Hide Hyodo (third from left) was the only Japanese Canadian to be hired as a public school teacher in BC in the prewar era. Other qualified Japanese Canadians had to relocate or change professions.
Isami (Sam) Okamoto fonds. 2000.14.1.1.1
Acts of Injustice
The first recorded immigrants from Japan began to arrive in what we call Canada in the late 1800s. The lands they came to had been cared for by Indigenous peoples for thousands of years. Japanese immigrants arrived soon after Britain colonized these lands.
As seen in Forgiveness, Japanese Canadians faced lots of racial discrimination in Canada. Even Canadian-born citizens of Japanese ancestry were not allowed to vote. Japanese Canadians and other racialized workers were paid less than white workers for doing the same jobs. Laws banned Japanese Canadians from certain jobs. And there were many more jobs that would not hire Japanese Canadians, even if they were qualified.
Canada’s racism became even worse when the country declared war on Japan in 1941. The government used Japan’s attack on Pearl Harbor as an excuse to violate Japanese Canadians’ rights. Even though most Japanese Canadians had been born in Canada or had become naturalized Canadian citizens, the government called them all “persons of Japanese racial origin”, ignoring citizenship status.
Leaders of the RCMP and the military said that Japanese Canadians were not a threat to Canada’s security. But the government ignored them. They ordered Japanese Canadians to leave their homes and communities.
In early 1942, the Pacific National Exhibition (PNE) grounds at Hastings Park in east Vancouver were used to temporarily house Japanese Canadians like Mitsue and her family who were being uprooted from the BC Coast. Over 8000 were detained in the exhibition buildings and stables at Hastings Park before being sent to internment sites in the BC interior or to work camps across the country.
For many Japanese Canadians, this was a terrible, fearful experience. They were forcibly removed from their homes, lost all of their belongings and many families were separated. The conditions at Hastings Park were extremely primitive and unsanitary. The primary memory for many people was the horrible smell, followed by the noise, the boredom and the terrible food.
In 2015, four commemorative plaques were unveiled at sites around Hastings Park. The Japanese Canadian Hastings Park Interpretive Centre Society is currently developing plans for an interpretive centre at Hastings Park to commemorate this history and the people incarcerated there.
Below: An image of interior of building with many bunk beds. Photographer: Leonard Frank. Alex Eastwood collection. 19184.108.40.206
Life in the Internment Era (1942-1949)
Japanese Canadians built community in harsh and isolated conditions. In internment camps, they lived in small, quickly built shacks. They had no insulation, running water, or electricity. Many had to share living quarters with another family.
Most had little or no choice about where they lived. The government separated men from their families. Sometimes families didn’t know where their relatives were sent to for months. On sugar beet farms, everyone old enough to work spent long hours in the fields.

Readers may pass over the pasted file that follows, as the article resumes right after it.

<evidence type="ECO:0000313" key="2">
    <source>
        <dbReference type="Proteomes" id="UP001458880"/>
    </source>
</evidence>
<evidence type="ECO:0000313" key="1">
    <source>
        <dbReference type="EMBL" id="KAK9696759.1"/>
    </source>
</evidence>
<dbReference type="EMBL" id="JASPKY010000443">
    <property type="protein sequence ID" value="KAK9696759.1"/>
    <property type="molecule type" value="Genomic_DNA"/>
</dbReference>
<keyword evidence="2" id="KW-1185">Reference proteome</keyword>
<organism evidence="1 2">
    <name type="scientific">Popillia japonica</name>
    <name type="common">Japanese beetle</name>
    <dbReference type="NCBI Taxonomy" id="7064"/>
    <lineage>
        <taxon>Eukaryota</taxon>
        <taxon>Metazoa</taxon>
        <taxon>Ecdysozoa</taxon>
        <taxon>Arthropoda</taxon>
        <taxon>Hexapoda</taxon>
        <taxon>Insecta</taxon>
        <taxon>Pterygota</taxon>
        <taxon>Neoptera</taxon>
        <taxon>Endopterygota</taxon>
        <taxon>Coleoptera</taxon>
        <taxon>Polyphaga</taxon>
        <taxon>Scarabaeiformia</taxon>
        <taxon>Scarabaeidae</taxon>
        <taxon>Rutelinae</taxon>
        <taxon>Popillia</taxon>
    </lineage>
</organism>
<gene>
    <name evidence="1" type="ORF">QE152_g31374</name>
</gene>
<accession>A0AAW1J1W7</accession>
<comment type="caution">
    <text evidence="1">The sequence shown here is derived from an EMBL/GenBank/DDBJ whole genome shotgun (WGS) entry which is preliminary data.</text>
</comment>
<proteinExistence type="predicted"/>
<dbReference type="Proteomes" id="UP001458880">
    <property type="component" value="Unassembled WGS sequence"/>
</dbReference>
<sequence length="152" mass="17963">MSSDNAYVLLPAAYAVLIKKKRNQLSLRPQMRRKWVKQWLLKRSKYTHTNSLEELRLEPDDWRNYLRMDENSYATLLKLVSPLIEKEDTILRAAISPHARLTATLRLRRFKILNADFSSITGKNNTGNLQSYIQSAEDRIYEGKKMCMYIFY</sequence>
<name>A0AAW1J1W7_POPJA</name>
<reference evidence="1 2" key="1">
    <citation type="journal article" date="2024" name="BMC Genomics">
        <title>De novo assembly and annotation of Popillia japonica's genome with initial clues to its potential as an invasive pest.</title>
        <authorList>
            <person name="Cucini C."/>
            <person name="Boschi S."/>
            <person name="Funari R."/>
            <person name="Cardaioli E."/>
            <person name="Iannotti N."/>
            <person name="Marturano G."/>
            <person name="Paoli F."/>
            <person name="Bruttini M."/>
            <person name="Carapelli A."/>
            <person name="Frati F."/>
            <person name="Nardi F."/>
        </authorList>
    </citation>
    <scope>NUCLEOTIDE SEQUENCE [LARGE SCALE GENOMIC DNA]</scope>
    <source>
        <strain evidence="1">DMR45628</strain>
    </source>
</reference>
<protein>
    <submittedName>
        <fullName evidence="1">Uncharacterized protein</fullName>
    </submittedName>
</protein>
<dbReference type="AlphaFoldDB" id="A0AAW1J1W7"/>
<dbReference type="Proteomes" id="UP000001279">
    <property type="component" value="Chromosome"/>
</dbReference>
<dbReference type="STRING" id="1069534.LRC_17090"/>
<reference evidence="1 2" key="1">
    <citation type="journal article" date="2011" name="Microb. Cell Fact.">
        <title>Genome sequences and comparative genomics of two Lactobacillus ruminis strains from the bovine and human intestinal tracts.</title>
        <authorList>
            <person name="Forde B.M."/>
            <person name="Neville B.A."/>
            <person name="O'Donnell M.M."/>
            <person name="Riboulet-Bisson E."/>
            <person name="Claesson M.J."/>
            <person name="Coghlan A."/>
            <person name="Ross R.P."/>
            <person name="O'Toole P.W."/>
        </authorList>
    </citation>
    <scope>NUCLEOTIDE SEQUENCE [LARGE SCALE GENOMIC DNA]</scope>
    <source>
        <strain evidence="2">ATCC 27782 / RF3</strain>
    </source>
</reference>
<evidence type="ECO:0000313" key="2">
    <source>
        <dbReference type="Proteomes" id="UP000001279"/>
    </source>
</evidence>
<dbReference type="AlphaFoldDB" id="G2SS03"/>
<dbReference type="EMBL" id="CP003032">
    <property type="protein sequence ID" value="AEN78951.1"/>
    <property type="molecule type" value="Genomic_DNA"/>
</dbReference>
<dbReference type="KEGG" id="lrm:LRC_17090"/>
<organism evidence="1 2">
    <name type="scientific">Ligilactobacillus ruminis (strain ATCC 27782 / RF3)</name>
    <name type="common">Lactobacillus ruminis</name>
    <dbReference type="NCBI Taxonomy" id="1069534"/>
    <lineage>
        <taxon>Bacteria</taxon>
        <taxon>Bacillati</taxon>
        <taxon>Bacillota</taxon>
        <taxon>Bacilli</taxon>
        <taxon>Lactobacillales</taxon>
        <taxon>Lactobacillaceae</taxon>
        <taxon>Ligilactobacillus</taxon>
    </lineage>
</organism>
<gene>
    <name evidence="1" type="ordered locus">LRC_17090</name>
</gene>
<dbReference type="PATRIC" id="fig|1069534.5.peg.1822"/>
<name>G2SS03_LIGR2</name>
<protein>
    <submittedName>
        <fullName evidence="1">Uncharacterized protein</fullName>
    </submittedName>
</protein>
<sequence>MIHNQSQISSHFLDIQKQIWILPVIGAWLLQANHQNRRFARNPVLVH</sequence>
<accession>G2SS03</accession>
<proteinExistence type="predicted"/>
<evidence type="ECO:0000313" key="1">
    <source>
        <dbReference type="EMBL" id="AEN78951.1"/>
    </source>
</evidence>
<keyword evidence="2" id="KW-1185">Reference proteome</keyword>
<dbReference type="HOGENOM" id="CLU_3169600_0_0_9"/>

Even while imprisoned in internment camps, Japanese Canadians tried to make their new communities better. They set up schools, churches, and activities. They grew food in gardens when they couldn’t buy enough in stores. Young adults volunteered to teach school and coach baseball teams.
The struggle for redress took many years. Throughout the 1980s in particular, Japanese Canadians worked hard to educate all Canadians about the internment era. Many asked whether anything could truly make up for all we had lost and endured.
A redress settlement was announced in Parliament on September 22, 1988. It included:
- an acknowledgment that Canada had violated Japanese Canadians’ human rights
- individual payments of $21,000 to survivors of these violations
- the establishment of a Japanese Canadian community fund of $12 million
- the clearing of criminal records for those charged under the War Measures Act
- restoration of Canadian citizenship to those exiled to Japan
- the creation of the Canadian Race Relations Foundation to help eliminate racism.
The 1988 redress settlement was negotiated between the National Association of Japanese Canadians and the federal government. In 2012, MLA Naomi Yamamoto, the first Japanese Canadian to be elected to the BC Legislature, led a Motion of Apology to the Japanese Canadians in the BC Legislature. This began another redress movement which led to a negotiation process to acknowledge and redress the BC provincial government’s role in Japanese Canadian internment. Premier John Horgan announced a provincial redress settlement in May 2022.
Below: Prime Minister Brian Mulroney shakes hands with NAJC president Art Miki after they sign the redress agreement on Parliament Hill in Ottawa, Ontario, 1988. Photographer: Gordon King. NNM 2010.32.29
Find out more
To learn more about the history and heritage of Japanese Canadians:
- Visit the Taiken: Generations of Resilience exhibit at the Nikkei National Museum & Cultural Centre in Burnaby, BC.
- Visit the Nikkei National Museum website and our online exhibits and educational resources, including the Hastings Park 1942 online exhibit.
- Visit Hastings Park and look for the four green interpretive panels near historic buildings.
- Check out this great resource about the Celtic Cannery neighbourhood by the Vancouver Heritage Foundation.